• Megan Piorko

Cipher Treasure Hunt Part II: A Secret Key Hidden in Plain Sight

This past summer Sarah Lang (University of Graz) and I set off an exciting adventure that began back in 2019, in a dimly lit bar in Amsterdam, pouring over a mysterious alchemical cipher titled “Marrow of the Hermetic Philosophy”. In our first Jargonium post, we introduced readers to our alchemical quest to uncover the secrets encrypted in the cipher and cipher table at the center of an early modern alchemical notebook written by English polymath John Dee and his son, Arthur Dee.


Since then, our ‘work-in-progress’ on the cipher was published in HistoCrypt 2021. Before the metaphorical ink was dry on the digital publication, our inboxes were filled with emails from computer science scholars promising that their program would be the key to decrypting the cipher (much like the early modern alchemists who promised that their recipe would yield the true Philosophers’ Stone). It was ironic then, when Richard Bean (University of Queensland mathematician and Jules Verne enthusiast) contacted us to say he had successfully decrypted the cipher text in just a few days using a pen and a piece of paper (with the help of Latin statistical models).


Richard Bean's notebook used for decryption

The “Marrow of the Hermetic Philosophy” is a Della Porta style cipher, which can only be decrypted with a secret passphrase that becomes the ‘key’ to the cipher. In searching for the key, we looked everywhere except right in front of our eyes: it was in the alchemical notebook! Much to our simultaneous delight and chagrin, Arthur Dee wrote the passphrase to the cipher on the back of the cipher table. Since we were working with digital reproductions of the pages of the notebook, we didn’t immediately think to “flip the page over”, which would have been a natural inclination if we had the physical manuscript in front of us.

In searching for the key, we looked everywhere except right in front of our eyes: it was in the alchemical notebook! Much to our simultaneous delight and chagrin, Arthur Dee wrote the passphrase to the cipher on the back of the cipher table.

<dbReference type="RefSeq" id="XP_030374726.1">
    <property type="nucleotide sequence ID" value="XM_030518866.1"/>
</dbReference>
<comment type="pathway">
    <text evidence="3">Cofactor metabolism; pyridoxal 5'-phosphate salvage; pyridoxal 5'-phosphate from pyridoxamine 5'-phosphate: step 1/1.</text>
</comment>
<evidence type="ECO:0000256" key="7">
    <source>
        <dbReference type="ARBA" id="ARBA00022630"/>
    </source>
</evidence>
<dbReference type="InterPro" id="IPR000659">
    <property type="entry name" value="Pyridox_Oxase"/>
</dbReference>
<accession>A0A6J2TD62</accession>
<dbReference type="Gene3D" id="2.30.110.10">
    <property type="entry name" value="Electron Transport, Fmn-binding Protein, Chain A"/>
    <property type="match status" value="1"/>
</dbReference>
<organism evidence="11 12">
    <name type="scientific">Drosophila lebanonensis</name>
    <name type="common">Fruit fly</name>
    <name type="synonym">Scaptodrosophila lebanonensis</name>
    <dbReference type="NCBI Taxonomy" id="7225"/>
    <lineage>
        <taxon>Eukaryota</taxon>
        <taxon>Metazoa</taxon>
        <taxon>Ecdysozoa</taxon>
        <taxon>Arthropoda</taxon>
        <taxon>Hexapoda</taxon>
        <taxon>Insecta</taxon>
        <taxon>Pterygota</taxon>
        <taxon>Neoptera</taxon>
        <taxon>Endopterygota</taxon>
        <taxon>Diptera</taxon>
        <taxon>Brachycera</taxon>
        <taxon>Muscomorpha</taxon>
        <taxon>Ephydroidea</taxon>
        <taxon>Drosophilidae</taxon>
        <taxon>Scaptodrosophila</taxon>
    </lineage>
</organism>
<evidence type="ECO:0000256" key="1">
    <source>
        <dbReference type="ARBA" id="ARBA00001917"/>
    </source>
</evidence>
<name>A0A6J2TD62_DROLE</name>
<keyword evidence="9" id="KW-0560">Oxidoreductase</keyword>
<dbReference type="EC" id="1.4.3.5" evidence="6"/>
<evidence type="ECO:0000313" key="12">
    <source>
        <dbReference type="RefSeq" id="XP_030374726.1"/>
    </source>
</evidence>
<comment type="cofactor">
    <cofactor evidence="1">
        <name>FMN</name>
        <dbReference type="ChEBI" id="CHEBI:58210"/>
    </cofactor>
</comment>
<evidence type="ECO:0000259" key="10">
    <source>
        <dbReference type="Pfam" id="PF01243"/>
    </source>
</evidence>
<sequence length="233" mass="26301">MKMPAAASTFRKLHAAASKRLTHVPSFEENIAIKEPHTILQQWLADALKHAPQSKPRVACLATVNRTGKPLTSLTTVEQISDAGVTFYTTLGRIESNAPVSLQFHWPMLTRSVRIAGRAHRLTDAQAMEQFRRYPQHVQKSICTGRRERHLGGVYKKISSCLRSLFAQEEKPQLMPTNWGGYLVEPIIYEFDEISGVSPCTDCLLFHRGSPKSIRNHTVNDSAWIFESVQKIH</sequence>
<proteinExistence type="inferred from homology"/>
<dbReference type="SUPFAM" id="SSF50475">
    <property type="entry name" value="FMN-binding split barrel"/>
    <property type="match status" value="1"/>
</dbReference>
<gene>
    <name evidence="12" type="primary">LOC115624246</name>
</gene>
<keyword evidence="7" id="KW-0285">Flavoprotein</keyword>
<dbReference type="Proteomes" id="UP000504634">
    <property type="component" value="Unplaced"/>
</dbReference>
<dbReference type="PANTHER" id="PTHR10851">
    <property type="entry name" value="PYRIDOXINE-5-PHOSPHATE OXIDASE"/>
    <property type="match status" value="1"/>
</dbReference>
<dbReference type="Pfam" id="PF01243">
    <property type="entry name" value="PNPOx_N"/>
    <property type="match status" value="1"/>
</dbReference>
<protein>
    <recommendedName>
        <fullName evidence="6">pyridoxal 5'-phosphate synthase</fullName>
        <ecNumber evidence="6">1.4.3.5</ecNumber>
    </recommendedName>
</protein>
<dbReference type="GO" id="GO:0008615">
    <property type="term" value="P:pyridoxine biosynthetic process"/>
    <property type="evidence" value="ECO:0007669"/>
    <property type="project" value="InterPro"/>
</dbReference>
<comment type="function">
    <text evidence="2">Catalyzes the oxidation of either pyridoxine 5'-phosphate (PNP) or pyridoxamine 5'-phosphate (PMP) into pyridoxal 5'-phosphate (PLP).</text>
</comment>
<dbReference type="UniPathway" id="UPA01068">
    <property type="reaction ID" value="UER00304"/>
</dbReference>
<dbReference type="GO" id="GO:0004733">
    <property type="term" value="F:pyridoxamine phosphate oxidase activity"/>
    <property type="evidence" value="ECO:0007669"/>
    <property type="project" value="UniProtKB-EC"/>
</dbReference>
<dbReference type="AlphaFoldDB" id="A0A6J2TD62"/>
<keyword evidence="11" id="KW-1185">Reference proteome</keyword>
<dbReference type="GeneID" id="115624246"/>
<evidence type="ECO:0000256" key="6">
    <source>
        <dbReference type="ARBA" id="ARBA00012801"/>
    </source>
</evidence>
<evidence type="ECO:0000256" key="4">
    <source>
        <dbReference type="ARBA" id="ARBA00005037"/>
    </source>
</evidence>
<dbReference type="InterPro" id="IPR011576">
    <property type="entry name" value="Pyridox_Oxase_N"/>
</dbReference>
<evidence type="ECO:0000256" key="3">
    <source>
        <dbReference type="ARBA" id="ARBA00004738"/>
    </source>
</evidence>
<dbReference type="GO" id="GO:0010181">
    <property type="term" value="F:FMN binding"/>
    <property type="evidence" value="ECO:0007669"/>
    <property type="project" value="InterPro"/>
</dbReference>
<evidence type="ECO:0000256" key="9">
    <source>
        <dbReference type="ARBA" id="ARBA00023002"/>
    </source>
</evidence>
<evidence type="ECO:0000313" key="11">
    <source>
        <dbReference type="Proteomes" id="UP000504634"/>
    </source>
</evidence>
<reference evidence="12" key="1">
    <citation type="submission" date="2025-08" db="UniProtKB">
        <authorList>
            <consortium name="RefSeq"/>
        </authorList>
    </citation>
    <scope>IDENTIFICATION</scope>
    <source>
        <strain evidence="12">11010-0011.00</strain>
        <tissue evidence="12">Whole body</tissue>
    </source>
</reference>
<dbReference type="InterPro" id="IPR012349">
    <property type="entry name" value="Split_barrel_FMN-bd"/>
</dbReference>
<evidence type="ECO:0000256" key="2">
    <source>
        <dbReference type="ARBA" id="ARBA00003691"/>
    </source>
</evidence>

Cipher passphrase written on the reverse side of the cipher table

The extremely long (45 letters!) key to the encrypted text is “sic alter iason aurea felici portabis uellera colcho” [like a new Jason you will carry the Golden Fleece away from the lucky Colchian], in reference to the ancient Greek myth of Jason and the Argonauts. Early modern alchemists used the story of the Golden Fleece as an allegory for making gold and finding the Philsophers’ Stone. However, we used it to decrypt the cipher text.


While we have found the key and cracked the code to the 400-year-old encrypted text of “Marrow of the Hermetic Philosophy” (the discovery is featured in the scholarly news source The Conversation), this alchemical mystery is far from solved. Each clue hidden in this metaphorical recipe for the Philosophers’ Stone leads us down a new path rife with alchemical Decknamen (or cover names) and chemical allegory that require expert interpretation to understand the historical context of alchemy. Since we can’t speak directly with 17th-century alchemist and physician to the Tsar Arthur Dee, we will have to diligently unpack the many layers of encryption and alchemical secrecy obscuring the Philosophers’ Stone.


…to be continued.


In the meantime, readers are invited to try their hand at solving a passage from the encrypted alchemical text.

Transcription of cipher table in MS Sloane 1902 by Megan Piorko
Transcription of cipher text in MS Sloane 1902 by Megan Piorko

Megan Piorko is Allington Postdoctoral Fellow at the Science History Institute in Philadelphia, USA.


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